A tradition reported by Ishtori Haparchi (1280–1355) and other early Jewish writers is that Ramla was the biblical Gath of the Philistines. [49] [50] Initial archaeological claims seemed to indicate that Ramla was not built on the site of an ancient city, [51] although in recent years the ruins of an old city site were uncovered on the southern outskirts of Ramla. [52] Earlier, Mazar had proposed that ancient Gath lay at a site Ras Abu Hamid east of Ramla. [53] Avi-Yonah, however, considered that to be a different Gath, usually now called Gath-Gittaim. [54] This view is also supported by other scholars, those holding that there was, both, a Geth (believed to be Tell es-Safi ) and Gath-Rimmon (in or near Ramla). [55] [56]

Archaeological excavations in Ramla conducted in 1992–1995 unearthed the remains of a dyeing industry (Dar al-Sabbaghin, house of the Dyers) near the White Mosque; hydraulic installations such as pools, subterranean reservoirs and cisterns; and abundant ceramic finds that include glass, coins and jar handles stamped with Arabic inscriptions. [57] Excavations in Ramla continued as late as 2010, led by Eli Haddad, Orit Segal, Vered Eshed, and Ron Toueg, on behalf of the Israel Antiquities Authority (IAA). [58]

Cave with rare ecosystem

In May 2006, a cave was discovered in Ramla which sustains an unusual type of ecosystem, based on bacteria that create all the energy they need chemically, from the sulfur compounds they find in the water, with no light or organic food coming in from the surface. A bulldozer working in the Nesher cement quarry on the outskirts of Ramla accidentally broke into the subterranean cavern. The finds have been attributed to the cave's isolation, which led to the evolution of a whole food chain of specially developed organisms, including several previously unknown species of invertebrates. With several large halls on different levels, it measures 2,700 metres (8,900 ft) long, making it the third largest limestone cave in Israel. [59]

One of the finds was an eyeless scorpion, given the name Akrav israchanani honoring the researchers who identified it, Israel Naaman and Hanan Dimentman. All ten specimen of the blind scorpion found in the cave had been dead for several years, possibly because recent overpumping of the groundwater has led the underground lake to shrink, and with it the food supply to dwindle. Seven more species of troglobite crustaceans and springtails were discovered in "Noah's Ark Cave", as the Ayyalon Cave has been dubbed by journalists, several of them unknown to science. [60]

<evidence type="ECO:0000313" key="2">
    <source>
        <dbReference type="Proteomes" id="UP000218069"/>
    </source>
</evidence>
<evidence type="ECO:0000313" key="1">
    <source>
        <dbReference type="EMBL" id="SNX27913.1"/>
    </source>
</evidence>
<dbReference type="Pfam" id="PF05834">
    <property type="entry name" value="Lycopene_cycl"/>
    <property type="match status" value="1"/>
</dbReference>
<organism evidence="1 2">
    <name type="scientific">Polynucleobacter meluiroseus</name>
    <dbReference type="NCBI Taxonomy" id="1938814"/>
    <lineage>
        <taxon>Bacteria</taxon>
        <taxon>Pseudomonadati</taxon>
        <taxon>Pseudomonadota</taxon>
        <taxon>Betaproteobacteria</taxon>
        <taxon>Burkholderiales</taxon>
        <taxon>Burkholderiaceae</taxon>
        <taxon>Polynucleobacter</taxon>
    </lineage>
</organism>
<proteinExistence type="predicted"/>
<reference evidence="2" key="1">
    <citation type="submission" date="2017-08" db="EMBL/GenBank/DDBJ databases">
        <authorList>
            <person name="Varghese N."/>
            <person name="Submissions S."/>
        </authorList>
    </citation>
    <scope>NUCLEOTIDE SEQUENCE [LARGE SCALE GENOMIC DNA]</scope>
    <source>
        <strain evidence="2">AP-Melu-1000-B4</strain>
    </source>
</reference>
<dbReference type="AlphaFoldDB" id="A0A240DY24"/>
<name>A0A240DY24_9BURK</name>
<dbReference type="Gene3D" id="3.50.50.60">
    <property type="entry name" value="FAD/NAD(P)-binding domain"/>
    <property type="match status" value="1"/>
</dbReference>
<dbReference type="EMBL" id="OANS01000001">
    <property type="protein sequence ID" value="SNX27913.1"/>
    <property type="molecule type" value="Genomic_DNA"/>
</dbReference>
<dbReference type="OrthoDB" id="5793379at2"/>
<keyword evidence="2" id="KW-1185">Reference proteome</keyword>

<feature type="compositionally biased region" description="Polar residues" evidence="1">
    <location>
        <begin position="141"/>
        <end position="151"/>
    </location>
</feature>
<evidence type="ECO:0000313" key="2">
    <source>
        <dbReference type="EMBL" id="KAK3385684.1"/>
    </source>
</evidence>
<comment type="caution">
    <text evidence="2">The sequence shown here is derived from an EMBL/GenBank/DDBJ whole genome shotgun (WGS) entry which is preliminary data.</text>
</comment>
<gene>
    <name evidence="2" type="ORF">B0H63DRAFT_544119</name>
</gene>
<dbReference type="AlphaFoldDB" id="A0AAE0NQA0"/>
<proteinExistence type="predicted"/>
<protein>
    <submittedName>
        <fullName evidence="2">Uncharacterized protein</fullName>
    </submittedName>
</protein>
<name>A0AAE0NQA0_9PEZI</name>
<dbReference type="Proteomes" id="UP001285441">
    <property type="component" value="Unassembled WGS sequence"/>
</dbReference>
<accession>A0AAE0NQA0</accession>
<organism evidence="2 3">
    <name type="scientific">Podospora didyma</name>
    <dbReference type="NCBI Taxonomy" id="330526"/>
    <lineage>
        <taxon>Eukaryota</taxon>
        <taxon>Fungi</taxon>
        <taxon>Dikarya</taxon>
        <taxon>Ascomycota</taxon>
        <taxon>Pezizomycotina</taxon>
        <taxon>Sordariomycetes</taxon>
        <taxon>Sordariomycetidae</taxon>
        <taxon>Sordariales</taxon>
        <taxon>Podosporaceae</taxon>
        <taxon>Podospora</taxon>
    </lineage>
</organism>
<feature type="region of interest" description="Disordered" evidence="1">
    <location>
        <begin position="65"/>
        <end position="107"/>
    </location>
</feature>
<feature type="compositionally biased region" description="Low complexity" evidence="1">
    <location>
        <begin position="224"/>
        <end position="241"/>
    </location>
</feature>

Demographics

Historical population
YearPop.±% p.a.
194515,300    
197234,000+3.00%
200162,000+2.09%
200463,462+0.78%
200965,800+0.73%
201472,293+1.90%

According to the Israel Central Bureau of Statistics (CBS), a total of 63,462 people were living in Ramla at the end of 2004. In 2001, the ethnic makeup of the city was 80% Jewish, 20% Arab (16% Muslim Arabs and 4% Christian Arabs). [61] Ramla is the center of Karaite Judaism in Israel. [62]

Economy

According to CBS data, there were 21,000 salaried workers and 1,700 self-employed persons in Ramla in 2000. The mean monthly wage for a salaried worker was NIS 4,300, with a real increase of 4.4% over the course of 2000. Salaried males had a mean monthly wage of NIS 5,200, with a real increase of 3.3%, compared to NIS 3,300 for women, with a real increase of 6.3%. The average income for self-employed persons was NIS 4,900. A total of 1,100 persons received unemployment benefits, and 5,600 received income supplements.

Nesher Israel Cement Enterprises, Israel's sole producer of cement, maintains its flagship factory in Ramla. [63]

Transportation

Original Ramla station building, circa 1930 Ramleh Station circa 1930.jpeg
Original Ramla station building, circa 1930